1. Reinstate the more inclusive Level 1 tank definition that was in the rough draft of the rule;
Julie Archer, representing SORO and Karan Ireland, representing WV-CAG used some of their time during the public hearing to commend DEP for its continued vigilance against blanket exemptions for any industry. WV-CAG also cited the news from DEP on January 5 that noted 1,100 tanks had been pulled from service because of deficiencies as evidence that the law is working as intended.
Others presenting comments in support of strengthening environmental protections were: Jim Hatfield, Advocates for a Safe Water System; Rob Goodwin, WV Environmental Council; Dianne Bady, Ohio Valley Environmental Coalition; and Angie Rosser, West Virginia Rivers Coalition.
by Emmett Pepper, email@example.com
Last week, we told you about how the EPA’s Clean Power Plan (CPP) allows states to address climate change using four building blocks:
A new bill, combined with a bill passed last year, will make it so the state is limited in how it can meet the CPP goals, using only building block 1 (efficiency at power plants). Unfortunately, on Thursday, the bill, HB 2004, was approved by the House Energy Committee with no substantive changes. As it stands right now, the DEP will be so limited by the law that the EPA will almost certainly reject the DEP plan and impose its own federal plan.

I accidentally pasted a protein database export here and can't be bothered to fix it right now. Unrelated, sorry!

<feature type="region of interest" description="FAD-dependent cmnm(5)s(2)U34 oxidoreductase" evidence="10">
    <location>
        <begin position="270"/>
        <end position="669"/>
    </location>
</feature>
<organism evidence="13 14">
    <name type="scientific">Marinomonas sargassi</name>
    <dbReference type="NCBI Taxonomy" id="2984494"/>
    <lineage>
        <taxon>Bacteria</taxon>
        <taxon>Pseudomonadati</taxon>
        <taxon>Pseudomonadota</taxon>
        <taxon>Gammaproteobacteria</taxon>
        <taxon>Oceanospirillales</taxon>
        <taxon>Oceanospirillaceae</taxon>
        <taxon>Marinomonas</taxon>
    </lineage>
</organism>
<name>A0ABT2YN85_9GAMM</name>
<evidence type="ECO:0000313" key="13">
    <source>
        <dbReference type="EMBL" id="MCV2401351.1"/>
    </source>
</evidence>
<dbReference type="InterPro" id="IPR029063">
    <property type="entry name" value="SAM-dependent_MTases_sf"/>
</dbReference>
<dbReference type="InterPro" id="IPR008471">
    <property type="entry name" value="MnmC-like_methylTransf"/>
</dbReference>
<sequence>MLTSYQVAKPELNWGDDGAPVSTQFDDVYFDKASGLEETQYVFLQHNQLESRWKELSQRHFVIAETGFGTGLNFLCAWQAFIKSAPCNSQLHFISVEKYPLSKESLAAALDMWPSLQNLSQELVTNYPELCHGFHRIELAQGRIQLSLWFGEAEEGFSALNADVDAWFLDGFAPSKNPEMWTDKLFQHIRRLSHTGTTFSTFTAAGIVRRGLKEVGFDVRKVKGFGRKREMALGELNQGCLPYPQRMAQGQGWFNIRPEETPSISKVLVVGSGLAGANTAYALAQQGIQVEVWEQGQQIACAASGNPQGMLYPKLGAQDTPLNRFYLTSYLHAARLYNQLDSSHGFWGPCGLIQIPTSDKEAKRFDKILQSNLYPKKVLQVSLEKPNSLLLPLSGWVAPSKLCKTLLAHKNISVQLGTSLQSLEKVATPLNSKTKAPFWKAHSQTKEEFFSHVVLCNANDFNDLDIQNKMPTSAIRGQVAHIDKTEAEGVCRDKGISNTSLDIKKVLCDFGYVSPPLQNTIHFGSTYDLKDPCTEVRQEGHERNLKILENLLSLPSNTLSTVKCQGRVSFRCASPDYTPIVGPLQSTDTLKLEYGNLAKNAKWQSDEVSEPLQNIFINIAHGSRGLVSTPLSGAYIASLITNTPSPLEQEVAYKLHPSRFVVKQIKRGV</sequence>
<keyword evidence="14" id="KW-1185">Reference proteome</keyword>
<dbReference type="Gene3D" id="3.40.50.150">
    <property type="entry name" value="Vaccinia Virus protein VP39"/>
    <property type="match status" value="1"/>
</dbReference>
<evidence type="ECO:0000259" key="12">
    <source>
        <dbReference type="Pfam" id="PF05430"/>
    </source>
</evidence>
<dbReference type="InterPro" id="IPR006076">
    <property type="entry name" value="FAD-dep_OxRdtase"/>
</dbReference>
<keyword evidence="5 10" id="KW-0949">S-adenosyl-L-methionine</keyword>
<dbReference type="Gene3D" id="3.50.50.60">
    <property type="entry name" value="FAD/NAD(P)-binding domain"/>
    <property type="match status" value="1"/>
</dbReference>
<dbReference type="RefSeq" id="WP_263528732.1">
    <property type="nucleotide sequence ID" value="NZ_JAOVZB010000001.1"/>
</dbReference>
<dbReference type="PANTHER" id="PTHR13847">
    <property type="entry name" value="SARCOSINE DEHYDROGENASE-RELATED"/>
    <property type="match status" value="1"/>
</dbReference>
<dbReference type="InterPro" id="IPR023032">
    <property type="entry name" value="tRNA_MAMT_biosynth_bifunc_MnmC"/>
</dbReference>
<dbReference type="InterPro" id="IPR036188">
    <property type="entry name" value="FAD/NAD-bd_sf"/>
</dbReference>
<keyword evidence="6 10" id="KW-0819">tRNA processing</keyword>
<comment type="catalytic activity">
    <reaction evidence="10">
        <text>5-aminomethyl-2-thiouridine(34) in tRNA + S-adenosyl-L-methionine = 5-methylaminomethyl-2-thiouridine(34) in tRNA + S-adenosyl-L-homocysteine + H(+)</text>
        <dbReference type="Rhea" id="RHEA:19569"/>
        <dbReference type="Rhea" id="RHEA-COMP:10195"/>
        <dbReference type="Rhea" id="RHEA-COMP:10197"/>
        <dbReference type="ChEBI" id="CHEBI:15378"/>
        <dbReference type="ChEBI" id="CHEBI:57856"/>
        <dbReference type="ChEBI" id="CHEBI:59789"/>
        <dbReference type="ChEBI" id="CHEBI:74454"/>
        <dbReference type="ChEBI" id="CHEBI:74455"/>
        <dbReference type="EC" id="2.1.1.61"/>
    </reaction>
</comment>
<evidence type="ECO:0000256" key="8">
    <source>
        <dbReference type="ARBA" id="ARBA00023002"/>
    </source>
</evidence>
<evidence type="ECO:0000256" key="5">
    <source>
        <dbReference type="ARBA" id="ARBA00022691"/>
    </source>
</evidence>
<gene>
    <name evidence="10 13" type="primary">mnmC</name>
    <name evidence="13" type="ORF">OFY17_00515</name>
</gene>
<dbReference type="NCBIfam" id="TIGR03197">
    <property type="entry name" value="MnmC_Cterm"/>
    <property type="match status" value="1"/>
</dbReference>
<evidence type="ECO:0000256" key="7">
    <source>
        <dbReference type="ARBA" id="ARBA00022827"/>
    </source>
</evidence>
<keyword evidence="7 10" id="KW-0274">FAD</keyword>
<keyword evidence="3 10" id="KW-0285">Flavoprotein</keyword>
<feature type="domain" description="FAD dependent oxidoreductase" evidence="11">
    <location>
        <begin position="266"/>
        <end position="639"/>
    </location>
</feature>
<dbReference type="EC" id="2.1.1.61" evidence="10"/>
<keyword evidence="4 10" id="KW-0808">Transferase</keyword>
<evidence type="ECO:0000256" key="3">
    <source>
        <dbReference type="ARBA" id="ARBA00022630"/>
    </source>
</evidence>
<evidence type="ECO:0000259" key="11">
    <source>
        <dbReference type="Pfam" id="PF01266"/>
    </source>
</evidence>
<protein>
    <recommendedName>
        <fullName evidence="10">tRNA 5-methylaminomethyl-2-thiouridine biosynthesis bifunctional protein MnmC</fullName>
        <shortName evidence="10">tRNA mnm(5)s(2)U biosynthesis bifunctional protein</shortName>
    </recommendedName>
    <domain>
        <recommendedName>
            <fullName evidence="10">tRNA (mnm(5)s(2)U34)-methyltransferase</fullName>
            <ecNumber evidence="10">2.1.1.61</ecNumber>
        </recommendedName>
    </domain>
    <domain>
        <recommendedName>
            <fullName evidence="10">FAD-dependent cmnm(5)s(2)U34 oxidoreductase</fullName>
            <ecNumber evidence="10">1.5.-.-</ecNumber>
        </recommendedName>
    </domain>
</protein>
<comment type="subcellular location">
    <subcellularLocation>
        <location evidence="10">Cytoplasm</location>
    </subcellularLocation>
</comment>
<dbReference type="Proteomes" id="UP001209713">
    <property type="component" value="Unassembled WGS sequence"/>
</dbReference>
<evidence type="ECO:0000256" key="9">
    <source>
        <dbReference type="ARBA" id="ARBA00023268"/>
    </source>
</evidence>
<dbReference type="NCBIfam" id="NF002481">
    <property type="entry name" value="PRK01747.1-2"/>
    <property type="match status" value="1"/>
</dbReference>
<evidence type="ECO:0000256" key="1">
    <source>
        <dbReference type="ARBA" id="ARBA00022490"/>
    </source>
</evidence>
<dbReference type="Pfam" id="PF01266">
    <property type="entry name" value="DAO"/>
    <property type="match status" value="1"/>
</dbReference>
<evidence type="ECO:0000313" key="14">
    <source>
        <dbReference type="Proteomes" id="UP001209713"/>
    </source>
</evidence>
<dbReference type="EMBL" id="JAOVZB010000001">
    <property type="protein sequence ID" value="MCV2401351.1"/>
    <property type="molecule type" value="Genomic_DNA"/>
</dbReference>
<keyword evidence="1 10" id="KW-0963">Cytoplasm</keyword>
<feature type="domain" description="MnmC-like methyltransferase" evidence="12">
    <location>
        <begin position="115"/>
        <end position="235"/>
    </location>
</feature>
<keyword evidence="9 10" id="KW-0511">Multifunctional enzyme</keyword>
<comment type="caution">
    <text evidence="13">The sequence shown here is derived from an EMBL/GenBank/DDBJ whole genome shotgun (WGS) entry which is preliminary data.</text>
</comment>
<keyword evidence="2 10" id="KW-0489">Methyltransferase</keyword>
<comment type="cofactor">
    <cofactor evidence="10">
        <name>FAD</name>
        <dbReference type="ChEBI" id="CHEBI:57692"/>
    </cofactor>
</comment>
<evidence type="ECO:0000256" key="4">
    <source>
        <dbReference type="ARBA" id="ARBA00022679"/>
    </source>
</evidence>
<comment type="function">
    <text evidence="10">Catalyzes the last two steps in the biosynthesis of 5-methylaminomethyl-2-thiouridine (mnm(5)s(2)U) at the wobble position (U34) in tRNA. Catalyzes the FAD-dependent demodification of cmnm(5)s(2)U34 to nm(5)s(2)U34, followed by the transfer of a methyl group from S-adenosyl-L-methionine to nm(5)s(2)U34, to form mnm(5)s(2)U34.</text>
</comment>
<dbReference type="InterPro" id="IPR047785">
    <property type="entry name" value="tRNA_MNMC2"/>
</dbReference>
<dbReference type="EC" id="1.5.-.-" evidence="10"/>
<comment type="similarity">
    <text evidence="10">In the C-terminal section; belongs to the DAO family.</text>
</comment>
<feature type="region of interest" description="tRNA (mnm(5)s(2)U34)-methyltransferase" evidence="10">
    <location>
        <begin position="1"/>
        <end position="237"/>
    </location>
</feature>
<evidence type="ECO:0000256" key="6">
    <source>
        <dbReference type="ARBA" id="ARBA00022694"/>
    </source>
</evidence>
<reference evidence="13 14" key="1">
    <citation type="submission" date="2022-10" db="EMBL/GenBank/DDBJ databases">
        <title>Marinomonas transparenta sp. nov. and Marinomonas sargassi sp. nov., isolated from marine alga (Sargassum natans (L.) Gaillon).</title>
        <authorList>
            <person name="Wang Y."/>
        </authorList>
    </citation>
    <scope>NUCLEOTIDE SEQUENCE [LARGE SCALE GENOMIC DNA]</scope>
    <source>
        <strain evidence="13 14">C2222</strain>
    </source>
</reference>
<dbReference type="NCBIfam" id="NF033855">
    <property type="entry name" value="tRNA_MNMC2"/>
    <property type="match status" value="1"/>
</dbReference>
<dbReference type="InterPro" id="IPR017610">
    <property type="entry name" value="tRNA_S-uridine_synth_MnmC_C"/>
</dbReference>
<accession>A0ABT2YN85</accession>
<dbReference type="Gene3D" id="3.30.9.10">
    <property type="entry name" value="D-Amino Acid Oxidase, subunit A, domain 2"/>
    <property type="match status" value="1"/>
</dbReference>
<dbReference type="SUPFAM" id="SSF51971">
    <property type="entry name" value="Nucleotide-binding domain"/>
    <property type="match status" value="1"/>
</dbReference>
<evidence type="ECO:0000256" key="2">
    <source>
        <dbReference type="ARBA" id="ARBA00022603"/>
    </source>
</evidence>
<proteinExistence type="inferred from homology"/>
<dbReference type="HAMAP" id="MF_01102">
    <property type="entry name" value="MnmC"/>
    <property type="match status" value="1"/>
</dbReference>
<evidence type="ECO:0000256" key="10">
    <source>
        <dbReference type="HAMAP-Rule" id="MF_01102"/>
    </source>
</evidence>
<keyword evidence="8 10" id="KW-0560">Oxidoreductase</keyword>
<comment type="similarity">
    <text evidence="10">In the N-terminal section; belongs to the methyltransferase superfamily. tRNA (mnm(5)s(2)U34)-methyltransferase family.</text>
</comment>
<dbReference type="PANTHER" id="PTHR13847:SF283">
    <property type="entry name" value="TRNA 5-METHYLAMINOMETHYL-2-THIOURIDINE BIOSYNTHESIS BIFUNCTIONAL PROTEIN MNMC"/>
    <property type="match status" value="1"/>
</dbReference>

We need your help fixing the bill!
Call or e-mail House Judiciary Committee members! Ask them to:
Call or e-mail Senate Energy Committee members! Ask them to:
House Judiciary Committee Member Emails:
firstname.lastname@example.org, email@example.com, firstname.lastname@example.org, email@example.com, firstname.lastname@example.org, email@example.com, firstname.lastname@example.org, email@example.com, firstname.lastname@example.org, email@example.com, firstname.lastname@example.org, email@example.com, firstname.lastname@example.org, email@example.com, firstname.lastname@example.org, email@example.com, firstname.lastname@example.org, email@example.com, firstname.lastname@example.org, email@example.com, firstname.lastname@example.org, email@example.com, firstname.lastname@example.org, email@example.com, firstname.lastname@example.org
Senate Energy Committee Member Emails:
email@example.com, firstname.lastname@example.org, email@example.com, firstname.lastname@example.org, email@example.com, firstname.lastname@example.org, email@example.com, firstname.lastname@example.org, email@example.com, firstname.lastname@example.org, email@example.com, Mark.Maynard@wvsenate.gov, firstname.lastname@example.org
Ian Maclachlan is a new intern at WV-CAG. He is from Pittsburgh PA, although he has family ties in Charleston, WV and regularly visits. He has done grassroots organizing in Pittsburgh for several years, including forming Take Back Your School – a youth run organization to reform Pittsburgh public schools and get high schoolers involved in politics.
“Last time I was down in West Virginia, I went to a mountaintop removal site and the experience profoundly impacted me. It was just so terrible the way they took this beautiful mountain and destroyed it so thoroughly that nothing could grow there again.” When asked why he’s here he replied, “I am here to learn. West Virginia Citizen Action Group has been around for 40 years and has made some real changes and I want learn how to make change happen.”
We also have a co-op student from Antioch College, Jessica Steinrueck, working with us for through the legislative session. Jessica is splitting her time in West Virginia between WV-CAG and People Concerned about Chemical Safety. Read more about Jessica in next week’s update.
Welcome Ian and Jessica!